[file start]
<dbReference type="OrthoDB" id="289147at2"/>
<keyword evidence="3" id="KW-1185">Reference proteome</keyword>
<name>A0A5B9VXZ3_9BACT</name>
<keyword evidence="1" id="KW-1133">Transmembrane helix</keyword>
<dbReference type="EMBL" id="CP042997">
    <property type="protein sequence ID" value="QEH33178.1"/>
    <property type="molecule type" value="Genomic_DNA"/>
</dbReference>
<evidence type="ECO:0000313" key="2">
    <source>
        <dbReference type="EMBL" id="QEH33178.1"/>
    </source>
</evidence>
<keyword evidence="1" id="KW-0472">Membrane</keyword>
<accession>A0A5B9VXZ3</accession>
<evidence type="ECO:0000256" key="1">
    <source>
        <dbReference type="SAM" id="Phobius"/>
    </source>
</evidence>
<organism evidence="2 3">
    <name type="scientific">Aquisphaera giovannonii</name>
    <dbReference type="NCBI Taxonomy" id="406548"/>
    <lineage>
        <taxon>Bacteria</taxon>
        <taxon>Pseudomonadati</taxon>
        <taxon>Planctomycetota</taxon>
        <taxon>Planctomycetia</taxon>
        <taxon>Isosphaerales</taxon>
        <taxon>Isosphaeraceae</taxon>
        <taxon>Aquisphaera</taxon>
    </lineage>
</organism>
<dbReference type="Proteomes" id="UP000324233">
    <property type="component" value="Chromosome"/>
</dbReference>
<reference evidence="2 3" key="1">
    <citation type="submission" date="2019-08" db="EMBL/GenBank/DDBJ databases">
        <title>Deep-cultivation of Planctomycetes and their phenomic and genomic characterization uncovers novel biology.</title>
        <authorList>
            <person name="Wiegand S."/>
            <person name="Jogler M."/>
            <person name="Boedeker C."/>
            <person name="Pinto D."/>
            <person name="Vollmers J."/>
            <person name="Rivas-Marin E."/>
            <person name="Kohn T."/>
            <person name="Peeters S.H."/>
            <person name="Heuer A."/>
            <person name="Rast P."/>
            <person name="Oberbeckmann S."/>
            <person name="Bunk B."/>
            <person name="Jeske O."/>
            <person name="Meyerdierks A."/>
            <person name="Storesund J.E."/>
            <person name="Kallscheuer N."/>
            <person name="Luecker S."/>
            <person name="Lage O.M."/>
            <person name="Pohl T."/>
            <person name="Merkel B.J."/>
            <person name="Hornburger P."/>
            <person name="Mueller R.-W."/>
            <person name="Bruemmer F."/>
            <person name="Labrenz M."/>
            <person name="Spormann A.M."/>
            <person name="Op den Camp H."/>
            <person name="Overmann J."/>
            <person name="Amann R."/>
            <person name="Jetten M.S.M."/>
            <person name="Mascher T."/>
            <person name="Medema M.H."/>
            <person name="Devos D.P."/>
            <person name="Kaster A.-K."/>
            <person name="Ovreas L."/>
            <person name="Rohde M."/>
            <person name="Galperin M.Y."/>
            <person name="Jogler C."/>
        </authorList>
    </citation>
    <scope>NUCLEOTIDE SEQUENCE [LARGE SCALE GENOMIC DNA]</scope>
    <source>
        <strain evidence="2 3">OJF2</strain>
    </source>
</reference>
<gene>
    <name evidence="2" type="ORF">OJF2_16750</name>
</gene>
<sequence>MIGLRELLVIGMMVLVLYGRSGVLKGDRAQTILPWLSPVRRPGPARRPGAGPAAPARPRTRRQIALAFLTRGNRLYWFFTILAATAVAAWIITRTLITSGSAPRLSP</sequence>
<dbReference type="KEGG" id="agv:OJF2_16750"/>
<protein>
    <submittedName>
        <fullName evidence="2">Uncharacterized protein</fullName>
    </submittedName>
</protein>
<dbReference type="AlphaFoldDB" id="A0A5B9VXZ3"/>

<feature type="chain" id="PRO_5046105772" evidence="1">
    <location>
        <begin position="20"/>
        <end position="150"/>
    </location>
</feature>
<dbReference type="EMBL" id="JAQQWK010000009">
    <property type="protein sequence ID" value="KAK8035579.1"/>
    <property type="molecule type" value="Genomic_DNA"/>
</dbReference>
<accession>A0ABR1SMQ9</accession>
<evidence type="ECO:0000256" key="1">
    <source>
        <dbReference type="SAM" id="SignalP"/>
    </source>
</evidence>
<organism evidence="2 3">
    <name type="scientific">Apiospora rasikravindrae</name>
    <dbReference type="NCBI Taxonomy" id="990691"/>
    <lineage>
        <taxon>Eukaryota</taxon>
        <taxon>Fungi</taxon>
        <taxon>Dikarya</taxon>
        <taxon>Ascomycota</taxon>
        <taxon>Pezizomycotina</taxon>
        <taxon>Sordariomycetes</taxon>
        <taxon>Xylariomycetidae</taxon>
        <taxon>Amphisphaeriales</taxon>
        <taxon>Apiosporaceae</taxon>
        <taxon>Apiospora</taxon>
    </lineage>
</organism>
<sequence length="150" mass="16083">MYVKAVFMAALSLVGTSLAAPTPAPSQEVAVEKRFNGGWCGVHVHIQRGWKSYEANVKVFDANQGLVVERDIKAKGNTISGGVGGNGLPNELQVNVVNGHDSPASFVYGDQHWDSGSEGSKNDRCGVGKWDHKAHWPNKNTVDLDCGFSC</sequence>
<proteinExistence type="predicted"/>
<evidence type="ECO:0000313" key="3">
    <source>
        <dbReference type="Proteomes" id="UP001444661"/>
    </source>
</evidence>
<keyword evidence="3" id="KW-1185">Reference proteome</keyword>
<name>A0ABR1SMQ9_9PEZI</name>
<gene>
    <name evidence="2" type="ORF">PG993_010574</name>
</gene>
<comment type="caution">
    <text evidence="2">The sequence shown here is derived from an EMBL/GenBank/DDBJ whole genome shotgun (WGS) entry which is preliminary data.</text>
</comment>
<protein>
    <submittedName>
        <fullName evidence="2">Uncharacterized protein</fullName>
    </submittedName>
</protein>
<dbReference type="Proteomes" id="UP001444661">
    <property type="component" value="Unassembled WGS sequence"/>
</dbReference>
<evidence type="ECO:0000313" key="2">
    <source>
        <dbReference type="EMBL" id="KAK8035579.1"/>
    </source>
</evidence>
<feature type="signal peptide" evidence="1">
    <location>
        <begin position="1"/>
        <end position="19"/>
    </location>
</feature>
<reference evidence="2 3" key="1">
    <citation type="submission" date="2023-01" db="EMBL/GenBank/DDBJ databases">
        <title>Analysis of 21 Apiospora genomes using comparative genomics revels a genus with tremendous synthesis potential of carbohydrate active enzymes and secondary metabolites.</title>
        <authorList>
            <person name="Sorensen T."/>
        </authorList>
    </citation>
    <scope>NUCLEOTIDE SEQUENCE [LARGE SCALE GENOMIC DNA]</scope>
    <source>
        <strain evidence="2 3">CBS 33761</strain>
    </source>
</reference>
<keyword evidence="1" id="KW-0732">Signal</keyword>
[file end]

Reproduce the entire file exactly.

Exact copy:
<dbReference type="OrthoDB" id="289147at2"/>
<keyword evidence="3" id="KW-1185">Reference proteome</keyword>
<name>A0A5B9VXZ3_9BACT</name>
<keyword evidence="1" id="KW-1133">Transmembrane helix</keyword>
<dbReference type="EMBL" id="CP042997">
    <property type="protein sequence ID" value="QEH33178.1"/>
    <property type="molecule type" value="Genomic_DNA"/>
</dbReference>
<evidence type="ECO:0000313" key="2">
    <source>
        <dbReference type="EMBL" id="QEH33178.1"/>
    </source>
</evidence>
<keyword evidence="1" id="KW-0472">Membrane</keyword>
<accession>A0A5B9VXZ3</accession>
<evidence type="ECO:0000256" key="1">
    <source>
        <dbReference type="SAM" id="Phobius"/>
    </source>
</evidence>
<organism evidence="2 3">
    <name type="scientific">Aquisphaera giovannonii</name>
    <dbReference type="NCBI Taxonomy" id="406548"/>
    <lineage>
        <taxon>Bacteria</taxon>
        <taxon>Pseudomonadati</taxon>
        <taxon>Planctomycetota</taxon>
        <taxon>Planctomycetia</taxon>
        <taxon>Isosphaerales</taxon>
        <taxon>Isosphaeraceae</taxon>
        <taxon>Aquisphaera</taxon>
    </lineage>
</organism>
<dbReference type="Proteomes" id="UP000324233">
    <property type="component" value="Chromosome"/>
</dbReference>
<reference evidence="2 3" key="1">
    <citation type="submission" date="2019-08" db="EMBL/GenBank/DDBJ databases">
        <title>Deep-cultivation of Planctomycetes and their phenomic and genomic characterization uncovers novel biology.</title>
        <authorList>
            <person name="Wiegand S."/>
            <person name="Jogler M."/>
            <person name="Boedeker C."/>
            <person name="Pinto D."/>
            <person name="Vollmers J."/>
            <person name="Rivas-Marin E."/>
            <person name="Kohn T."/>
            <person name="Peeters S.H."/>
            <person name="Heuer A."/>
            <person name="Rast P."/>
            <person name="Oberbeckmann S."/>
            <person name="Bunk B."/>
            <person name="Jeske O."/>
            <person name="Meyerdierks A."/>
            <person name="Storesund J.E."/>
            <person name="Kallscheuer N."/>
            <person name="Luecker S."/>
            <person name="Lage O.M."/>
            <person name="Pohl T."/>
            <person name="Merkel B.J."/>
            <person name="Hornburger P."/>
            <person name="Mueller R.-W."/>
            <person name="Bruemmer F."/>
            <person name="Labrenz M."/>
            <person name="Spormann A.M."/>
            <person name="Op den Camp H."/>
            <person name="Overmann J."/>
            <person name="Amann R."/>
            <person name="Jetten M.S.M."/>
            <person name="Mascher T."/>
            <person name="Medema M.H."/>
            <person name="Devos D.P."/>
            <person name="Kaster A.-K."/>
            <person name="Ovreas L."/>
            <person name="Rohde M."/>
            <person name="Galperin M.Y."/>
            <person name="Jogler C."/>
        </authorList>
    </citation>
    <scope>NUCLEOTIDE SEQUENCE [LARGE SCALE GENOMIC DNA]</scope>
    <source>
        <strain evidence="2 3">OJF2</strain>
    </source>
</reference>
<gene>
    <name evidence="2" type="ORF">OJF2_16750</name>
</gene>
<sequence>MIGLRELLVIGMMVLVLYGRSGVLKGDRAQTILPWLSPVRRPGPARRPGAGPAAPARPRTRRQIALAFLTRGNRLYWFFTILAATAVAAWIITRTLITSGSAPRLSP</sequence>
<dbReference type="KEGG" id="agv:OJF2_16750"/>
<protein>
    <submittedName>
        <fullName evidence="2">Uncharacterized protein</fullName>
    </submittedName>
</protein>
<dbReference type="AlphaFoldDB" id="A0A5B9VXZ3"/>

<feature type="chain" id="PRO_5046105772" evidence="1">
    <location>
        <begin position="20"/>
        <end position="150"/>
    </location>
</feature>
<dbReference type="EMBL" id="JAQQWK010000009">
    <property type="protein sequence ID" value="KAK8035579.1"/>
    <property type="molecule type" value="Genomic_DNA"/>
</dbReference>
<accession>A0ABR1SMQ9</accession>
<evidence type="ECO:0000256" key="1">
    <source>
        <dbReference type="SAM" id="SignalP"/>
    </source>
</evidence>
<organism evidence="2 3">
    <name type="scientific">Apiospora rasikravindrae</name>
    <dbReference type="NCBI Taxonomy" id="990691"/>
    <lineage>
        <taxon>Eukaryota</taxon>
        <taxon>Fungi</taxon>
        <taxon>Dikarya</taxon>
        <taxon>Ascomycota</taxon>
        <taxon>Pezizomycotina</taxon>
        <taxon>Sordariomycetes</taxon>
        <taxon>Xylariomycetidae</taxon>
        <taxon>Amphisphaeriales</taxon>
        <taxon>Apiosporaceae</taxon>
        <taxon>Apiospora</taxon>
    </lineage>
</organism>
<sequence length="150" mass="16083">MYVKAVFMAALSLVGTSLAAPTPAPSQEVAVEKRFNGGWCGVHVHIQRGWKSYEANVKVFDANQGLVVERDIKAKGNTISGGVGGNGLPNELQVNVVNGHDSPASFVYGDQHWDSGSEGSKNDRCGVGKWDHKAHWPNKNTVDLDCGFSC</sequence>
<proteinExistence type="predicted"/>
<evidence type="ECO:0000313" key="3">
    <source>
        <dbReference type="Proteomes" id="UP001444661"/>
    </source>
</evidence>
<keyword evidence="3" id="KW-1185">Reference proteome</keyword>
<name>A0ABR1SMQ9_9PEZI</name>
<gene>
    <name evidence="2" type="ORF">PG993_010574</name>
</gene>
<comment type="caution">
    <text evidence="2">The sequence shown here is derived from an EMBL/GenBank/DDBJ whole genome shotgun (WGS) entry which is preliminary data.</text>
</comment>
<protein>
    <submittedName>
        <fullName evidence="2">Uncharacterized protein</fullName>
    </submittedName>
</protein>
<dbReference type="Proteomes" id="UP001444661">
    <property type="component" value="Unassembled WGS sequence"/>
</dbReference>
<evidence type="ECO:0000313" key="2">
    <source>
        <dbReference type="EMBL" id="KAK8035579.1"/>
    </source>
</evidence>
<feature type="signal peptide" evidence="1">
    <location>
        <begin position="1"/>
        <end position="19"/>
    </location>
</feature>
<reference evidence="2 3" key="1">
    <citation type="submission" date="2023-01" db="EMBL/GenBank/DDBJ databases">
        <title>Analysis of 21 Apiospora genomes using comparative genomics revels a genus with tremendous synthesis potential of carbohydrate active enzymes and secondary metabolites.</title>
        <authorList>
            <person name="Sorensen T."/>
        </authorList>
    </citation>
    <scope>NUCLEOTIDE SEQUENCE [LARGE SCALE GENOMIC DNA]</scope>
    <source>
        <strain evidence="2 3">CBS 33761</strain>
    </source>
</reference>
<keyword evidence="1" id="KW-0732">Signal</keyword>